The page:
Au contraire, Ed: when the issue is keeping the public quiet and obedient, hiding flaws in rhetoric has been a fantastic solution.

    1. In this particular context, I don’t think Trump will lose votes by using stronger language against American…should I call them enemies absent a declaration of war? Maybe adversaries is the right word.

  2. You’re really forcing the argument here.

    His argument for a military parade is really some tinpot third-world dictatorship crap. The US doesn’t need a military parade, like the French, Chinese, or the old Soviet Union, because everyone knows our military superiority. This speaks to him being a tacky and petty man more than anything.

    And I can’t help but find it strange that you think that imposing sanctions on Venezuela is ‘militarism’, but your own publication had a front page cover story that encouraged trade sanctions against Russia for ‘feelz’. Are you guys militarists or are you kind of stretching the definition of militarism to also include sanctions, hoping to support your pre-conceived conclusion?

    Trump isn’t really all that far off from his immediate successors with regards to militarism, but he is slightly different in good ways (ending CIA program backing Syrian militants; wanting detente with Russia before the media and Congress stopped him; resisting increasing troop numbers in Afghanistan before Congress and the military pushed back) and in bad ways (bombing Syria in order to appear ‘presidential’ and eventually relenting and increasing troop numbers in Syria).

    1. Agreed that this post uses clever rhetoric to mask real differences. Did Bush or Obama threaten to invade Venezuela? No. With regards to North Korea, Trump has repeatedly said that NK will not be allowed to obtain a functional nuclear ICBM and has repeatedly threatened “fire and fury such as the world has never seen” if North Korea doesn’t comply with his wishes. He has deliberately refrained from saying specifically that he will start a “preventive war”, a la George Bush in Iraq, but he uses similar inflammatory rhetoric. Finally, he’s been so hostile to the Obama’s administration’s nuclear agreement with Iran, and has repeated so many of the false arguments made against the agreement by the usual suspects that if doesn’t cancel the agreement all the hardliners will accuse him of backing down.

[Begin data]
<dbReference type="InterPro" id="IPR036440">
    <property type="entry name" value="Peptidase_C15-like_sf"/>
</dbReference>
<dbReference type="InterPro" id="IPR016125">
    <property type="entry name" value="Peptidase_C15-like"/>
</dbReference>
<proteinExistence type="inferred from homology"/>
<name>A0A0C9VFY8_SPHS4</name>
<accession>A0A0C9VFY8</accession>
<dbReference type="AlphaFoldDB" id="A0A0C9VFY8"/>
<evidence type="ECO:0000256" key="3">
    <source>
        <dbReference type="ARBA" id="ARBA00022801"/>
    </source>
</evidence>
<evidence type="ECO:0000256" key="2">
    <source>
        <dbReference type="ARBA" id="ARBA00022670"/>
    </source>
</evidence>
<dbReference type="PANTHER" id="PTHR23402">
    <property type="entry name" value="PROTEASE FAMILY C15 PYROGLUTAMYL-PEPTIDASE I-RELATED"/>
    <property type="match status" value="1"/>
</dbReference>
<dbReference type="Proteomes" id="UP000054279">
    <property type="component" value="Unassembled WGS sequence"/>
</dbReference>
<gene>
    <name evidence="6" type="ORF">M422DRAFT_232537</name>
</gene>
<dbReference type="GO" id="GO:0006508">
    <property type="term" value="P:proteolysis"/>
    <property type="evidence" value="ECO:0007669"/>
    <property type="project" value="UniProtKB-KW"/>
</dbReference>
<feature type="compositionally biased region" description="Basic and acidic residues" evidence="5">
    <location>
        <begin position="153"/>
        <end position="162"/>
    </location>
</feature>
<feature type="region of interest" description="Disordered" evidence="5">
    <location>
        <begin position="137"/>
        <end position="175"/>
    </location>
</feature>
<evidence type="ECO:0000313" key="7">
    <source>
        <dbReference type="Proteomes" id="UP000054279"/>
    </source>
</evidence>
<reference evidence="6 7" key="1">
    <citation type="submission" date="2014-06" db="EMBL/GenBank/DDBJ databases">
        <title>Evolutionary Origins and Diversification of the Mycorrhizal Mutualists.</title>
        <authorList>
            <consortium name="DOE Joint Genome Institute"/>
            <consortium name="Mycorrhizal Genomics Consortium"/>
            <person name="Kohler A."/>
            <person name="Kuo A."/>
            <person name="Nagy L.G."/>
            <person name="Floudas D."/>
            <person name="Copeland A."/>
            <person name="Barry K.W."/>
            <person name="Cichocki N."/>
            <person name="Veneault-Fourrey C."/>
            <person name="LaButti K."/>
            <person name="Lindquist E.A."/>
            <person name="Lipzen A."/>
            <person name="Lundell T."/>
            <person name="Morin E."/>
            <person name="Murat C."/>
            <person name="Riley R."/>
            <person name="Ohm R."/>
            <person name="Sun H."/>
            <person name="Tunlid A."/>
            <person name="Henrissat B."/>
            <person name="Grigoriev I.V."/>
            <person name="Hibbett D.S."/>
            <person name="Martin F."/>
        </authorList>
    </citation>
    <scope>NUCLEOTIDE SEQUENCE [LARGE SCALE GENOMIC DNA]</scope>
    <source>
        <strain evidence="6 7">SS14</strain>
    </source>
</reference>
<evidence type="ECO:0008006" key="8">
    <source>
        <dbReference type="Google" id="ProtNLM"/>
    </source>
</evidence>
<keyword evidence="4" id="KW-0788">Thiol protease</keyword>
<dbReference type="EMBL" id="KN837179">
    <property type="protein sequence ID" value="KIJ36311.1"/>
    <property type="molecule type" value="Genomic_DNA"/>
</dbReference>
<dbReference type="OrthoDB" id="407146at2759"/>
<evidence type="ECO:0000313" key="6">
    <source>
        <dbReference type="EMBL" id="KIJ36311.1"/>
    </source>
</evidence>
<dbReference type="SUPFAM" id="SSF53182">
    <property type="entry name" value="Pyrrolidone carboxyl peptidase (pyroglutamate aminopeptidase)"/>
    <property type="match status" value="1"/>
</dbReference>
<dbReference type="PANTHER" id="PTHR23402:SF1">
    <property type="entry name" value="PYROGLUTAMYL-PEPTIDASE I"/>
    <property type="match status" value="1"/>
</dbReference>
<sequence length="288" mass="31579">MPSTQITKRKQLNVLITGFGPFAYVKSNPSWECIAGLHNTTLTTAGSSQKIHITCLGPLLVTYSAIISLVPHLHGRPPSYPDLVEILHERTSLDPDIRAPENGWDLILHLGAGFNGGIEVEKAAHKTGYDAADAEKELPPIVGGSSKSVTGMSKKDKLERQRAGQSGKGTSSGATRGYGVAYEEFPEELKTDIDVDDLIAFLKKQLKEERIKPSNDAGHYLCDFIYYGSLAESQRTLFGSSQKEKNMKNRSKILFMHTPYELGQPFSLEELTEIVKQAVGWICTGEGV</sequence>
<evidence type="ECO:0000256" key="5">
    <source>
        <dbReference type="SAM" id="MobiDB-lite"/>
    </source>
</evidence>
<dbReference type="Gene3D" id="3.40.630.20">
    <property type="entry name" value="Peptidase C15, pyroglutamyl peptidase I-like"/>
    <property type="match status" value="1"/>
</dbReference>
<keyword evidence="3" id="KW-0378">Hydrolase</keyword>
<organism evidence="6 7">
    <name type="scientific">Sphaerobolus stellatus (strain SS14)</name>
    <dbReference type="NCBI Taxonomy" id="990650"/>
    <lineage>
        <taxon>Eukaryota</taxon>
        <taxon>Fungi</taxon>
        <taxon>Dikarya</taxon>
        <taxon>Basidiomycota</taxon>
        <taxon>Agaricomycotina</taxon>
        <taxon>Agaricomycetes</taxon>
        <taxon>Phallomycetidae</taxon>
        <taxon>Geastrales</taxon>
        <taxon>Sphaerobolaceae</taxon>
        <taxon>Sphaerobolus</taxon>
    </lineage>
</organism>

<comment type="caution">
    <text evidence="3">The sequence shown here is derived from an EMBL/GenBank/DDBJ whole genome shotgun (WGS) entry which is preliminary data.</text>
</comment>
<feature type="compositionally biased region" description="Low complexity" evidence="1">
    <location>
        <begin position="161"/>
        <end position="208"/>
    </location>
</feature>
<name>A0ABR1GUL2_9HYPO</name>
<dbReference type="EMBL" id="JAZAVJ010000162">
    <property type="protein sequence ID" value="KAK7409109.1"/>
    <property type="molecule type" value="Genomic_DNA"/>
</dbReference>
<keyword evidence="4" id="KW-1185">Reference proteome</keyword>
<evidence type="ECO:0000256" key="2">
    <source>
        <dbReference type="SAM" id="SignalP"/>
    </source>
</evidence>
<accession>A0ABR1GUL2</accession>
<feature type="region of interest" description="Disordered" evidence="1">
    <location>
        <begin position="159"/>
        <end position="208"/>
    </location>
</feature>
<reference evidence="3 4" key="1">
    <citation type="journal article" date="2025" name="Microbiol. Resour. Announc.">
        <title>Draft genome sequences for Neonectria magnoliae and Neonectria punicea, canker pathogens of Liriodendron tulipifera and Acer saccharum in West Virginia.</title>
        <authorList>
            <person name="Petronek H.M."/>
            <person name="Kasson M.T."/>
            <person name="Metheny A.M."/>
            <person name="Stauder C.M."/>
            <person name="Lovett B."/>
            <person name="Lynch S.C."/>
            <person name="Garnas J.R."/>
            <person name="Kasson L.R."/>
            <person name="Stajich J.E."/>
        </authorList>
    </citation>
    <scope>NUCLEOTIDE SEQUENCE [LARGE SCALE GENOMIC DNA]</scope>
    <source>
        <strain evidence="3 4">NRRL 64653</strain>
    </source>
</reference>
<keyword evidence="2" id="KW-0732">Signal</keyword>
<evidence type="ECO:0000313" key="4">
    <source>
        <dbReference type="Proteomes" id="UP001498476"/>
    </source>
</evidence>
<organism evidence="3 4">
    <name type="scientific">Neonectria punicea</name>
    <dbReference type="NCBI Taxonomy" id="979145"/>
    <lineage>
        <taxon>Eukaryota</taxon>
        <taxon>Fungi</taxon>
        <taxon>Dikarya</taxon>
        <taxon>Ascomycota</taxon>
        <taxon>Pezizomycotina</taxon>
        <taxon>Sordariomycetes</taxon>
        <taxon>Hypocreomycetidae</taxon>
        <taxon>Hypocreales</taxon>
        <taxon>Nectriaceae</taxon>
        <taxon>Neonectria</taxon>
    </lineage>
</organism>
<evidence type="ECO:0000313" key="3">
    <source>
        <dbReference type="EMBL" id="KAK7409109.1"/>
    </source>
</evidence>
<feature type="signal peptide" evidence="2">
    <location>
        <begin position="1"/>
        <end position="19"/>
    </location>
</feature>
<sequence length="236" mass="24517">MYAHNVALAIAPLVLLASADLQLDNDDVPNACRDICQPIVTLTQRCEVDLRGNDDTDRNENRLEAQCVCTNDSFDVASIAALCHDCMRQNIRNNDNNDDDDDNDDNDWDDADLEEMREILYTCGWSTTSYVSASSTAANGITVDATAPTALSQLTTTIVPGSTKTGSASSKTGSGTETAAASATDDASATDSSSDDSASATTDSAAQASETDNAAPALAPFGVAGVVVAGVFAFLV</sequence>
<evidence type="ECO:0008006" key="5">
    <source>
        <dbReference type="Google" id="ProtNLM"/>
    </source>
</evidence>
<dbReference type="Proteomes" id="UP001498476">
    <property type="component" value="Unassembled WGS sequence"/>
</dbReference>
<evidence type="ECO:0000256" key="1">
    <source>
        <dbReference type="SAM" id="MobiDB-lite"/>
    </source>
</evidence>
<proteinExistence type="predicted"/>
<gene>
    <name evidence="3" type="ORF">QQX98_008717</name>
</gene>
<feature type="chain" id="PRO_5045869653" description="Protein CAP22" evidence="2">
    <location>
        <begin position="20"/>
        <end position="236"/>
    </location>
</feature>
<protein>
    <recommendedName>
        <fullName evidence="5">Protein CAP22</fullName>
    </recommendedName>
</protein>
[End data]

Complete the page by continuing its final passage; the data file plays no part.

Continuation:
It isn’t “clever” to normalize Donald Trump. He isn’t normal.

      1. No one is ‘normalizing’ anyone. I said he is no different in his militarism than his predecessors. And in certain ways he is better and worse.

        You may not be aware, but the rhetoric on North Korea has not really changed over the past sixteen years. Since Clinton, American presidents have threatened Korea with destruction.

      2. Actually, on a historical basis, he is fairly normal. In any era previous to the rise of Progressive Internationalism, an intrnational annoyance like the Norks and their nutball ruler would be told flat out “Behave, or in a year you won’t exist”.

        Like many common Diplomatic tactics of the day, it was amoral, but it worked. Getting the UN to write letters of protest does NOT work.

      3. It isn’t “clever” to normalize Donald Trump. He isn’t normal.

        He’s the President. I’m fairly sure he isn’t concerned if a commenter at Reason thinks he is not normal.

        1. He’s the President. I’m fairly sure he isn’t concerned if a commenter at Reason thinks he is not normal.

          Trump is the swooniest ever.

        2. Why are you bolding quotes instead of italicizing?

          1. Makes them YUGE!

          2. Hate the way italics look.

        3. I’m sure if the comment was high-profile enough you’d warrant a mention in a @realDonaldTrump tweet.

      4. “Did Bush or Obama threaten to invade Venezuela?”

        Not Venezuela, but both effectively sought democratization of other dictatorships through the use of US resources, military, financial, or both. And both bungled that up in all instances.

        “fire and fury such as the world has never seen”

        Shock and awe?

        It isn’t “clever” to normalize Donald Trump. He isn’t normal.

        He isn’t acting normal, he’s acting presidential (unfortunately).

        1. I highly doubt the US invades Venezuela.